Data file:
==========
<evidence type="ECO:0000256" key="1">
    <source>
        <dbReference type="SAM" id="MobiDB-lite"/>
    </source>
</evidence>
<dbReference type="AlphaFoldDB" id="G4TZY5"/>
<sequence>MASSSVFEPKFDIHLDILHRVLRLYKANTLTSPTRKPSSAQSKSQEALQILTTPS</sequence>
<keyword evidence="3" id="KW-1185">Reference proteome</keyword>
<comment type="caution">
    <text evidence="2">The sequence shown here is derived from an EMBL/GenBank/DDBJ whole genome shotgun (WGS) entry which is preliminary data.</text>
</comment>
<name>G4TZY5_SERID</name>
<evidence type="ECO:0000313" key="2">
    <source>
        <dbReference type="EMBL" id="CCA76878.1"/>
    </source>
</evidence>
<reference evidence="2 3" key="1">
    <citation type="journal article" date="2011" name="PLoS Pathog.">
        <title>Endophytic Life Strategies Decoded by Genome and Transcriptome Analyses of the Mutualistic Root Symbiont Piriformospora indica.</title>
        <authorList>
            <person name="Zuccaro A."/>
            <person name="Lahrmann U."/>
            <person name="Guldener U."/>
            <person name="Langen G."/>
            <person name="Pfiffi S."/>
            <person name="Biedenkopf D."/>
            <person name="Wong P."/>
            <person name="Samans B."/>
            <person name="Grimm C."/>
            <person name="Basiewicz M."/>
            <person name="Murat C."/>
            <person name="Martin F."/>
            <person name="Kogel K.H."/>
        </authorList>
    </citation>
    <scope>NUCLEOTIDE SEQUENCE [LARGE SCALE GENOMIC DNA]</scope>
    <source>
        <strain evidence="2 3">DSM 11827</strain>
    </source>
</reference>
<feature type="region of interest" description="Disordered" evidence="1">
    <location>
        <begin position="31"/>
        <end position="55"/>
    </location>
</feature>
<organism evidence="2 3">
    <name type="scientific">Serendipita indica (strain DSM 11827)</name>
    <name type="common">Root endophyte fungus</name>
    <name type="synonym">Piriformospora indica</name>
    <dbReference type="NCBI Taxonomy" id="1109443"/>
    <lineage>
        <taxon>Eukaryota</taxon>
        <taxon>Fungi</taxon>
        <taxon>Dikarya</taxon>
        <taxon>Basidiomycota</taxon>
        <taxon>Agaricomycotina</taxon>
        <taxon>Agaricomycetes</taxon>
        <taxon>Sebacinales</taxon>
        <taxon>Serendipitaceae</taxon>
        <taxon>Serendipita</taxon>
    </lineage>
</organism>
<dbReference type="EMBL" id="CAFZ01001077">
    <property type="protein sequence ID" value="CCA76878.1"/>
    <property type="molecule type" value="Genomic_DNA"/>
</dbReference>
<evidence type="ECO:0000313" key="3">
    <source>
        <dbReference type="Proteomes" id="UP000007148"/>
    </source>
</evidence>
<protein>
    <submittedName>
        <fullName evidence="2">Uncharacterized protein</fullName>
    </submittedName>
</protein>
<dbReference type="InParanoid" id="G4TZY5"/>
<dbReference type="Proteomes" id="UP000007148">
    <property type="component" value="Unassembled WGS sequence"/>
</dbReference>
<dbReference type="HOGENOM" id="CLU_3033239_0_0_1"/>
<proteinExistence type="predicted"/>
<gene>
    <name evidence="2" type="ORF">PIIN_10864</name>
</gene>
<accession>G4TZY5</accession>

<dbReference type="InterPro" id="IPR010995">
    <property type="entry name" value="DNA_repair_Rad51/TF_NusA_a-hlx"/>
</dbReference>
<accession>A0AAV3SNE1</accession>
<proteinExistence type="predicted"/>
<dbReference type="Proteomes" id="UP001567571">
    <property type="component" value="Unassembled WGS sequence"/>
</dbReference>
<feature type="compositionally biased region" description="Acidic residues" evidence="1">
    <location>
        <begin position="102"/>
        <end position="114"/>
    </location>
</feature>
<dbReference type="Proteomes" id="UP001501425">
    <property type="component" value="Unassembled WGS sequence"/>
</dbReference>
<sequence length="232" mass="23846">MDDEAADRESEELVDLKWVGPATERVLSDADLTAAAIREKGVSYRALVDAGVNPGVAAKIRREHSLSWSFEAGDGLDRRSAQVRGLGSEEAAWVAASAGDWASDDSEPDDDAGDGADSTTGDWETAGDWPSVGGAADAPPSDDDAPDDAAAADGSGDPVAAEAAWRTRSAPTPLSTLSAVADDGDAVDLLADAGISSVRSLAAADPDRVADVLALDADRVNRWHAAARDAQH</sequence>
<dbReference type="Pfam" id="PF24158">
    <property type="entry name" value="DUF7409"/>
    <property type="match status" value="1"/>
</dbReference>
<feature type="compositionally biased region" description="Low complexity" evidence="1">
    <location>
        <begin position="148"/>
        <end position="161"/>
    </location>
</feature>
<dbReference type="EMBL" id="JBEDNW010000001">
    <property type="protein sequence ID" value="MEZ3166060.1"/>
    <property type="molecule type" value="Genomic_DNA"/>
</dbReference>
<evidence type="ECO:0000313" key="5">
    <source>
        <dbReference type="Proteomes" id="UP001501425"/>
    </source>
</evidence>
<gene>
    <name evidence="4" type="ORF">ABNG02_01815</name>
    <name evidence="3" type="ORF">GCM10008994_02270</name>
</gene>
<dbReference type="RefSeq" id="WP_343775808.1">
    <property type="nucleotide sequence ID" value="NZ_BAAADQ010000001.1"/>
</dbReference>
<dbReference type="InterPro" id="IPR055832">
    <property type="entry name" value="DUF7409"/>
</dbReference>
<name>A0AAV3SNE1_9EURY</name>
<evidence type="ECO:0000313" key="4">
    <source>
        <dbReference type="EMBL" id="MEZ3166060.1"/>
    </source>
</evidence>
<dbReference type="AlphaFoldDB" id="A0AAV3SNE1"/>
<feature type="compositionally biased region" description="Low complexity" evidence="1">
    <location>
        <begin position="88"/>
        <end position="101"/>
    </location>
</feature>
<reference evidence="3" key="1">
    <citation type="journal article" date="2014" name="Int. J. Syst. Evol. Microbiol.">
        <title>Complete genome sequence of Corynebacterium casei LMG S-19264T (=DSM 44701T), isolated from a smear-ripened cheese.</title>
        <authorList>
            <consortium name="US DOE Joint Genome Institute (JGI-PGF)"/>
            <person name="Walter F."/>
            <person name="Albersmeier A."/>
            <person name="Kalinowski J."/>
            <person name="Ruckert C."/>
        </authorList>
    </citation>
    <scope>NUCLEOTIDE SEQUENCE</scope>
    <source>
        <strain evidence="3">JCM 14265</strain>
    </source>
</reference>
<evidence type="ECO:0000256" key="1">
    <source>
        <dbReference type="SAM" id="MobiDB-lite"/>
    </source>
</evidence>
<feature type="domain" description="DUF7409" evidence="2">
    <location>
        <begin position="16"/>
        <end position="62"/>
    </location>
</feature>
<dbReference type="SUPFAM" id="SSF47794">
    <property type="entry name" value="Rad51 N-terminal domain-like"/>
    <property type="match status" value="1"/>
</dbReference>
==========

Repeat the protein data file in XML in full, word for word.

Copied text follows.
<evidence type="ECO:0000256" key="1">
    <source>
        <dbReference type="SAM" id="MobiDB-lite"/>
    </source>
</evidence>
<dbReference type="AlphaFoldDB" id="G4TZY5"/>
<sequence>MASSSVFEPKFDIHLDILHRVLRLYKANTLTSPTRKPSSAQSKSQEALQILTTPS</sequence>
<keyword evidence="3" id="KW-1185">Reference proteome</keyword>
<comment type="caution">
    <text evidence="2">The sequence shown here is derived from an EMBL/GenBank/DDBJ whole genome shotgun (WGS) entry which is preliminary data.</text>
</comment>
<name>G4TZY5_SERID</name>
<evidence type="ECO:0000313" key="2">
    <source>
        <dbReference type="EMBL" id="CCA76878.1"/>
    </source>
</evidence>
<reference evidence="2 3" key="1">
    <citation type="journal article" date="2011" name="PLoS Pathog.">
        <title>Endophytic Life Strategies Decoded by Genome and Transcriptome Analyses of the Mutualistic Root Symbiont Piriformospora indica.</title>
        <authorList>
            <person name="Zuccaro A."/>
            <person name="Lahrmann U."/>
            <person name="Guldener U."/>
            <person name="Langen G."/>
            <person name="Pfiffi S."/>
            <person name="Biedenkopf D."/>
            <person name="Wong P."/>
            <person name="Samans B."/>
            <person name="Grimm C."/>
            <person name="Basiewicz M."/>
            <person name="Murat C."/>
            <person name="Martin F."/>
            <person name="Kogel K.H."/>
        </authorList>
    </citation>
    <scope>NUCLEOTIDE SEQUENCE [LARGE SCALE GENOMIC DNA]</scope>
    <source>
        <strain evidence="2 3">DSM 11827</strain>
    </source>
</reference>
<feature type="region of interest" description="Disordered" evidence="1">
    <location>
        <begin position="31"/>
        <end position="55"/>
    </location>
</feature>
<organism evidence="2 3">
    <name type="scientific">Serendipita indica (strain DSM 11827)</name>
    <name type="common">Root endophyte fungus</name>
    <name type="synonym">Piriformospora indica</name>
    <dbReference type="NCBI Taxonomy" id="1109443"/>
    <lineage>
        <taxon>Eukaryota</taxon>
        <taxon>Fungi</taxon>
        <taxon>Dikarya</taxon>
        <taxon>Basidiomycota</taxon>
        <taxon>Agaricomycotina</taxon>
        <taxon>Agaricomycetes</taxon>
        <taxon>Sebacinales</taxon>
        <taxon>Serendipitaceae</taxon>
        <taxon>Serendipita</taxon>
    </lineage>
</organism>
<dbReference type="EMBL" id="CAFZ01001077">
    <property type="protein sequence ID" value="CCA76878.1"/>
    <property type="molecule type" value="Genomic_DNA"/>
</dbReference>
<evidence type="ECO:0000313" key="3">
    <source>
        <dbReference type="Proteomes" id="UP000007148"/>
    </source>
</evidence>
<protein>
    <submittedName>
        <fullName evidence="2">Uncharacterized protein</fullName>
    </submittedName>
</protein>
<dbReference type="InParanoid" id="G4TZY5"/>
<dbReference type="Proteomes" id="UP000007148">
    <property type="component" value="Unassembled WGS sequence"/>
</dbReference>
<dbReference type="HOGENOM" id="CLU_3033239_0_0_1"/>
<proteinExistence type="predicted"/>
<gene>
    <name evidence="2" type="ORF">PIIN_10864</name>
</gene>
<accession>G4TZY5</accession>

<dbReference type="InterPro" id="IPR010995">
    <property type="entry name" value="DNA_repair_Rad51/TF_NusA_a-hlx"/>
</dbReference>
<accession>A0AAV3SNE1</accession>
<proteinExistence type="predicted"/>
<dbReference type="Proteomes" id="UP001567571">
    <property type="component" value="Unassembled WGS sequence"/>
</dbReference>
<feature type="compositionally biased region" description="Acidic residues" evidence="1">
    <location>
        <begin position="102"/>
        <end position="114"/>
    </location>
</feature>
<dbReference type="Proteomes" id="UP001501425">
    <property type="component" value="Unassembled WGS sequence"/>
</dbReference>
<sequence length="232" mass="23846">MDDEAADRESEELVDLKWVGPATERVLSDADLTAAAIREKGVSYRALVDAGVNPGVAAKIRREHSLSWSFEAGDGLDRRSAQVRGLGSEEAAWVAASAGDWASDDSEPDDDAGDGADSTTGDWETAGDWPSVGGAADAPPSDDDAPDDAAAADGSGDPVAAEAAWRTRSAPTPLSTLSAVADDGDAVDLLADAGISSVRSLAAADPDRVADVLALDADRVNRWHAAARDAQH</sequence>
<dbReference type="Pfam" id="PF24158">
    <property type="entry name" value="DUF7409"/>
    <property type="match status" value="1"/>
</dbReference>
<feature type="compositionally biased region" description="Low complexity" evidence="1">
    <location>
        <begin position="148"/>
        <end position="161"/>
    </location>
</feature>
<dbReference type="EMBL" id="JBEDNW010000001">
    <property type="protein sequence ID" value="MEZ3166060.1"/>
    <property type="molecule type" value="Genomic_DNA"/>
</dbReference>
<evidence type="ECO:0000313" key="5">
    <source>
        <dbReference type="Proteomes" id="UP001501425"/>
    </source>
</evidence>
<gene>
    <name evidence="4" type="ORF">ABNG02_01815</name>
    <name evidence="3" type="ORF">GCM10008994_02270</name>
</gene>
<dbReference type="RefSeq" id="WP_343775808.1">
    <property type="nucleotide sequence ID" value="NZ_BAAADQ010000001.1"/>
</dbReference>
<dbReference type="InterPro" id="IPR055832">
    <property type="entry name" value="DUF7409"/>
</dbReference>
<name>A0AAV3SNE1_9EURY</name>
<evidence type="ECO:0000313" key="4">
    <source>
        <dbReference type="EMBL" id="MEZ3166060.1"/>
    </source>
</evidence>
<dbReference type="AlphaFoldDB" id="A0AAV3SNE1"/>
<feature type="compositionally biased region" description="Low complexity" evidence="1">
    <location>
        <begin position="88"/>
        <end position="101"/>
    </location>
</feature>
<reference evidence="3" key="1">
    <citation type="journal article" date="2014" name="Int. J. Syst. Evol. Microbiol.">
        <title>Complete genome sequence of Corynebacterium casei LMG S-19264T (=DSM 44701T), isolated from a smear-ripened cheese.</title>
        <authorList>
            <consortium name="US DOE Joint Genome Institute (JGI-PGF)"/>
            <person name="Walter F."/>
            <person name="Albersmeier A."/>
            <person name="Kalinowski J."/>
            <person name="Ruckert C."/>
        </authorList>
    </citation>
    <scope>NUCLEOTIDE SEQUENCE</scope>
    <source>
        <strain evidence="3">JCM 14265</strain>
    </source>
</reference>
<evidence type="ECO:0000256" key="1">
    <source>
        <dbReference type="SAM" id="MobiDB-lite"/>
    </source>
</evidence>
<feature type="domain" description="DUF7409" evidence="2">
    <location>
        <begin position="16"/>
        <end position="62"/>
    </location>
</feature>
<dbReference type="SUPFAM" id="SSF47794">
    <property type="entry name" value="Rad51 N-terminal domain-like"/>
    <property type="match status" value="1"/>
</dbReference>